Way Forward : Just curious what the medical... - IBS Network

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Way Forward

Paulol profile image

Just curious what the medical world is doing about getting a permanent cure for IBS, are there some sort of research ongoing or we are just left to continually suffer? Are we even being heared enough?

20 Replies

I touched on this with someone else a few days ago. I said I suspected research would be done in teaching hospitals by PhD students. The problem with this is they probably cover different issues and/or if they did cover similar issues they wouldn't join the dots!

I have participated in surveys done by universities but it is usually answering set questions.

We have to just suffer i think 😒

Left to suffer ..at the same time my GP has been very good & the gastroentorlogist the same, they say there is no query any time soon 🥶

Dr pimental is always looking into treatments for IBS/Sibo.

Maureen1958 profile image
Maureen1958 in reply to Orchid99

Yes, and making lots of money for something which may not exist!

Orchid99 profile image
Orchid99 in reply to Maureen1958

I believe in bacterial overgrowth because I have high methane overgrowth which is in my large intestine and causing my constipation. I did a breath test with no sugar solution just a base line fasting breath and it was highly positive. I don't know about it being in the small intestine. But I do know that methane plays a part in constipation.

I think you are right and I suppose embarrassment is the great drawback. I am deeply ashamed of my constant faecal soiling although I know it’s not my fault. I could posssibly psyche myself up to talk about it on television but I don’t know how my family would feel about that. What if my favourite old flame saw me talking about it? Could I do this to myself? I don’t know. However, many years ago, I saw a man on breakfast tv speaking about just such an affliction and far from recoiling I just wanted to put my arms round him. This was before I suffered from ibs myself so perhaps we are worrying needlessly. I’m glad you brought this up paulol and I would like to hear what others think. Is it time for us to challenge the medical profession and call for better instruction to general practitioners or even a faculty at universities or medical schools just for bowel disturbances? I await your responses. Con amore Bx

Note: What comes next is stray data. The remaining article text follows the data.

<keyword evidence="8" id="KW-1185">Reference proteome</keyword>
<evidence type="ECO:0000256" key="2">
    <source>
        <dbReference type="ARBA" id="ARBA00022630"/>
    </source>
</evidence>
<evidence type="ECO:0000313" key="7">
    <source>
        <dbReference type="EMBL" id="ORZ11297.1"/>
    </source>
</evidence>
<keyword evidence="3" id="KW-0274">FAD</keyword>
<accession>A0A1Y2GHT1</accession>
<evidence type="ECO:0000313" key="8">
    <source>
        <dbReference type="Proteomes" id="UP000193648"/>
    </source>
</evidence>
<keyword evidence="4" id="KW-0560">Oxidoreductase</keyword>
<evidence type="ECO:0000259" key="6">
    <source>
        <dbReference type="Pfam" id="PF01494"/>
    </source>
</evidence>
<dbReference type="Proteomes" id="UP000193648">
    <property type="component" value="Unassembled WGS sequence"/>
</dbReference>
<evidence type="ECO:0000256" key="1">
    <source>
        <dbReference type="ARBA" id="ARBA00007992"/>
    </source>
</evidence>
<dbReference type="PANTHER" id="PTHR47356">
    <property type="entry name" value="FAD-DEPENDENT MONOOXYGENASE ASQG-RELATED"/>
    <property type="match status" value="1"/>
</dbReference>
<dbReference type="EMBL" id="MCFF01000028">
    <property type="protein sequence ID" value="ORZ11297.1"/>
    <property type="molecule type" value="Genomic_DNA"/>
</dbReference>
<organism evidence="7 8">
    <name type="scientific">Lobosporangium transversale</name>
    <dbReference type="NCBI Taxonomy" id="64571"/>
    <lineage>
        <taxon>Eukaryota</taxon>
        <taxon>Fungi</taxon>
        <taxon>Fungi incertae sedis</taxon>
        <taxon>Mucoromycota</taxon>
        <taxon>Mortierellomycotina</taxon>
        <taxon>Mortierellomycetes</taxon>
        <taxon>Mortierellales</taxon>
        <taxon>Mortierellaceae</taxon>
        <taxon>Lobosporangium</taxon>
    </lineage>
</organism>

Paulol profile image
Paulol in reply to Batteria

I think an organized peaceful protest to a very well recognized health organization will create more awareness, we IBS sufferers on this platform is enough, I'm very sure there are a lot of people with IBS who are not on this platform.

There is a cure that I've heard of. Its faecal transplant. It takes about three faecal enamas to work completely but apparently the effcts are almost immediate. Unfortunstely, as far as i know you cant get it done here in the UK, not on the NHS. However, there might be private clinics that do it somewhere. IBS seems to be caused by the wrong gut bacteria and an over proliferation of the wrong, bad bacteria. The gut microbiome is easily affected by medications, antibiotics, stress and processed foods (unhealthy foods). Eating a varied healthy diet full of the right fibre and nutrients can cure it but if you have IBS it's not possible because of the pain that would cause. It's a vicious cycle really.

xjrs profile image
xjrs in reply to Carlettejaque

Unfortunately there are major risks with fecal transplant therapy (FMT) in that potentially you could pick up health problems from other people from it:

bmjopengastro.bmj.com/conte...